In Q1 of 2022, the HITRUST threat analysts noted T1566: Phishing as a prevalent threat technique and concluded that while our current i1 control requirements address the need for initial and ongoing security and privacy training to mitigate phishing cyberattacks, the requirements do not specifically address how to avoid phishing and ransomware attacks, including: avoiding opening files, clicking on links, etc. from unknown sources without first checking them for suspicious content. With T1534: Internal Spearphishing emerging as a top threat this quarter, we emphasize the importance of the above requirement statements related to training of individuals with significant and specialized roles.

Future Action:  An additional requirement addressing the need to conduct user training with content specific to phishing, internal spearphishing, and ransomware will be included in i1 assessments generated based on the next release version of the HITRUST CSF framework expected later this year.

T1068: Exploitation for Privilege Escalation
The T1068 attack technique was the only threat to show top growth increases across both Q1 and Q2 of 2022.

Future Action:  This continuing threat increase reinforces our prior decision to introduce an additional requirement addressing the need to install regular software updates manually for systems that do not support automatic updates.

For more information on our current i1 control coverage for related MITRE mitigations visit our Q1 post.


Going-forward, HITRUST will continue to evaluate current and evolving cyberthreats and will update the HITRUST CSF framework and the preset controls in the i1 Assessment to address emerging attack techniques. This unique threat-adaptive functionality sets HITRUST apart from other methodologies to provide added assurance that information protection programs remain up to date.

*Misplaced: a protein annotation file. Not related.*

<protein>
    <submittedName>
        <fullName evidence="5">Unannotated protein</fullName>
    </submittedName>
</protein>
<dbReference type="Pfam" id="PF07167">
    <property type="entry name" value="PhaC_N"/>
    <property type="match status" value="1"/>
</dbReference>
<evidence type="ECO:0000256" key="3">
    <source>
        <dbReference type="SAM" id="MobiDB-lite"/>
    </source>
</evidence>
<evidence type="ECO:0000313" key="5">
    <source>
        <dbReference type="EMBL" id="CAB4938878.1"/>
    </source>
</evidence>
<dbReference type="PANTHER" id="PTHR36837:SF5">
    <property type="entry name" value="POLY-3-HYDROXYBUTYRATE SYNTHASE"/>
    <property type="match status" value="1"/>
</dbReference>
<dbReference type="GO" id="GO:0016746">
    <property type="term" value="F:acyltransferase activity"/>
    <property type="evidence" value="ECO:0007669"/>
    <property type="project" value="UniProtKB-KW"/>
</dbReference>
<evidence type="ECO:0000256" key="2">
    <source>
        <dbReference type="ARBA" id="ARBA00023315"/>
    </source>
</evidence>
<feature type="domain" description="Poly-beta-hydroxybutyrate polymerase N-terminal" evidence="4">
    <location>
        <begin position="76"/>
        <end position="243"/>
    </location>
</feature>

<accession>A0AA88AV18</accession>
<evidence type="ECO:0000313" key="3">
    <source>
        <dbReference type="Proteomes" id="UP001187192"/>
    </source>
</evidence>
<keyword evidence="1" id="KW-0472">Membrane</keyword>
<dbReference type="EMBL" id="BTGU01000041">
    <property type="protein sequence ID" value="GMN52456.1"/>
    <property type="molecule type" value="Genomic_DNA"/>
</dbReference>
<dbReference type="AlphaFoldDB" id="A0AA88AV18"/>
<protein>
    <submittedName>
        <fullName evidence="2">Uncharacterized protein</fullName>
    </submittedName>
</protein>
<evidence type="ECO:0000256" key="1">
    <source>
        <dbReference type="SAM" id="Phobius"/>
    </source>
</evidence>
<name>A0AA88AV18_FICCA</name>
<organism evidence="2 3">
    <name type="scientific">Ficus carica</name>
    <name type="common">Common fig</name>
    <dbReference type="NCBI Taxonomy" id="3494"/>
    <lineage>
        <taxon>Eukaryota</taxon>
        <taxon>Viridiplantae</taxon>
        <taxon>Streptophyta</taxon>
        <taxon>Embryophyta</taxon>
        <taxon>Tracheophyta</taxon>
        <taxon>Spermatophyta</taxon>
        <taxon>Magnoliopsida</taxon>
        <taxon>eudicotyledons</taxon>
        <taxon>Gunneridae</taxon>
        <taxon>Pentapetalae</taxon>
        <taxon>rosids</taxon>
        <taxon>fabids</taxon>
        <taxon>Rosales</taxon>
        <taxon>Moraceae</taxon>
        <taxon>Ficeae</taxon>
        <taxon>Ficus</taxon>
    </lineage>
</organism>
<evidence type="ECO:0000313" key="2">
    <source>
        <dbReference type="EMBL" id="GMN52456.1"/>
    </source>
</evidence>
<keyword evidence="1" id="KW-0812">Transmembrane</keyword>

Since the i1 is threat-adaptive with a control set that evolves over time, an i1 Assessment must use the then-current version of the HITRUST CSF (currently v9.6). Entities with i1 assessments underway (object created), and those with a valid i1 Certification, will not be affected by i1 control selection updates until their next HITRUST assessment effort.

Learn More about the HITRUST i1 Threat-Adaptive Assessment.

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T1068: Exploitation for Privilege Escalation
Exploitation of a software vulnerability occurs when an adversary takes advantage of a programming error in a program, service, or within the operating system software or kernel itself to execute adversary-controlled code.

M1051: Update Software
Perform regular software updates to mitigate exploitation risk.

T1534: Internal Spearphishing
Internal Spearphishing is a multi-staged campaign where an email account is owned either by controlling the user’s device with previously installed malware or by compromising the account credentials of the user. Adversaries attempt to take advantage of a trusted internal account to increase the likelihood of tricking the target into falling for the phish attempt.

T1566: Phishing
All forms of phishing are electronically delivered social engineering. Adversaries may send victims emails containing malicious attachments or links, typically to execute malicious code on victim systems. Phishing may also be conducted via third-party services, like social media platforms.



About the Author

Ryan PatrickBrent Zelinski, Standards, Senior Manager, HITRUST

Brent brings deep levels of expertise in vulnerability and threat management, ethical hacking, and information security governance to the HITRUST Standards Group. His responsibilities include cyberthreat research along with correlating enhancements and maintenance to the HITRUST CSF framework. Brent’s decade of diverse consulting and support experience includes serving organizations and regulatory bodies of all size and function.